Open Access
Article
Strong correlation between diet and development of colorectal cancer
Alessandro Cappellani1,Antonio Zanghì1,Maria Di Vita1,*,Andrea Cavallaro1,Gaetano Piccolo1,Pierfrancesco Veroux2,Emanuele Lo Menzo3,Vincenzo Cavallaro4,Paolo de Paoli5,Massimiliano Veroux2,Massimiliano Berretta6
1
Department of Surgery, General Surgery and Breast Unit, University of Catania, Azienda Ospedaliero-Universitaria, Policlinico Vittorio Emanuele, via S. Sofia, 78, 95123 Catania, Italy
2
Department of Surgery, Transplantation and Advanced Technologies, University of Catania, Italy
3
Division of Laparoscopic and Bariatric Surgery, University of Maryland, Baltimore, MD, USA
4
Department of Surgery, Digestive Surgery Unit, University of Catania, Azienda Ospedaliero-Universitaria Policlinico, Vittorio Emanuele, via S. Sofia, 78, 95123 Catania, Italy
5
Scientific Direction, National Cancer Institute, I.R.C.C.S., via Franco Gallini 2, 33081 Aviano (PN), Italy
6
Department of Medical Oncology, National Cancer Institute, I.R.C.C.S., via Franco Gallini 2, 33081 Aviano (PN), Italy
DOI: 10.2741/4095 Volume 18 Issue 1, pp.190-198
Published: 01 January 2013
(This article belongs to the Special Issue Dietary approaches to prevent chronic-degenerative diseases)
*Corresponding Author(s):  
Maria Di Vita
E-mail:  
maria.divita@tiscali.it
Abstract

Multiple factors have been described among the causes of non-hereditary colorectal cancer. In Western countries, the most common risk factors include upper- middle socioeconomic status and dietary regimens rich in proteins and animal fats. High consumption of red meats, smoked foods, cold cuts, or canned foods is believed to contribute to carcinogenesis as they directly affect epithlial turnover and cause metabolism of biliary acids. Dietary fibers have protective effects in that they capture the fats and biliary acids, thereby inhibiting their activity. Tobacco smoking acts both locally and systemically on the colorectal mucosa through the production of carcinogenic agents. Finally, the action of alcohol, in association with nicotine addiction, also increases the risk of developing colorectal tumors. Knowledge of dietary and environmental factors is of paramount importance in implementing preventive strategies for colorectal cancer.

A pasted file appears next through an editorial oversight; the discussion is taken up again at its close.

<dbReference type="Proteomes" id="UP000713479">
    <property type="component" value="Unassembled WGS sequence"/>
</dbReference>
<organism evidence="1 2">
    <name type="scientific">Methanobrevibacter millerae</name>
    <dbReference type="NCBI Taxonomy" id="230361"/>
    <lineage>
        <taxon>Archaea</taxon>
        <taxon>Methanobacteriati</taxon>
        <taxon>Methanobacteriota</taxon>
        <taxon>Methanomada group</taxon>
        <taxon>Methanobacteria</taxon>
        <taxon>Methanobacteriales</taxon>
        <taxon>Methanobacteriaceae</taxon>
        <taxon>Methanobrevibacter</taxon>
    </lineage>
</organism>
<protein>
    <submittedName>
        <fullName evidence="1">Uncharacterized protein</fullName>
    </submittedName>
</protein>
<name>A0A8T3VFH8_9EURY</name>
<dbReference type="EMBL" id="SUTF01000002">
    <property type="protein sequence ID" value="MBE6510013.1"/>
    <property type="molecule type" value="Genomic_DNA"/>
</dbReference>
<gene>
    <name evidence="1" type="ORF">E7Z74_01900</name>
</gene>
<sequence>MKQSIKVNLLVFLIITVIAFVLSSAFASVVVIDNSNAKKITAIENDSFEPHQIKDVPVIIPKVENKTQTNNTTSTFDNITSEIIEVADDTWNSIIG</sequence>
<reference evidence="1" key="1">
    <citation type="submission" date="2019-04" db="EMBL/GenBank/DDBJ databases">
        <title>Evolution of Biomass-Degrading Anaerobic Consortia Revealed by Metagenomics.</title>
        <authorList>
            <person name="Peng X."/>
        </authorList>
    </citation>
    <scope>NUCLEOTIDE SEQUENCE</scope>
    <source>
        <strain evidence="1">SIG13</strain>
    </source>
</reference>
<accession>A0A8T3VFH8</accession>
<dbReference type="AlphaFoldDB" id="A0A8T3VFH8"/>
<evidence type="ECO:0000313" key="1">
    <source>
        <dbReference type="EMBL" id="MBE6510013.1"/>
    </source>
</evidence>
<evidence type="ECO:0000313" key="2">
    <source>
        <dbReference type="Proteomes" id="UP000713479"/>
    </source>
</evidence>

Key words

Colorectal cancer, Dietary habits, Fibers Intake, Folate, Meat Intake, Methylation, Obesity, Review

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Alessandro Cappellani, Antonio Zanghì, Maria Di Vita, Andrea Cavallaro, Gaetano Piccolo, Pierfrancesco Veroux, Emanuele Lo Menzo, Vincenzo Cavallaro, Paolo de Paoli, Massimiliano Veroux, Massimiliano Berretta. Strong correlation between diet and development of colorectal cancer. Frontiers in Bioscience-Landmark. 2013. 18(1); 190-198.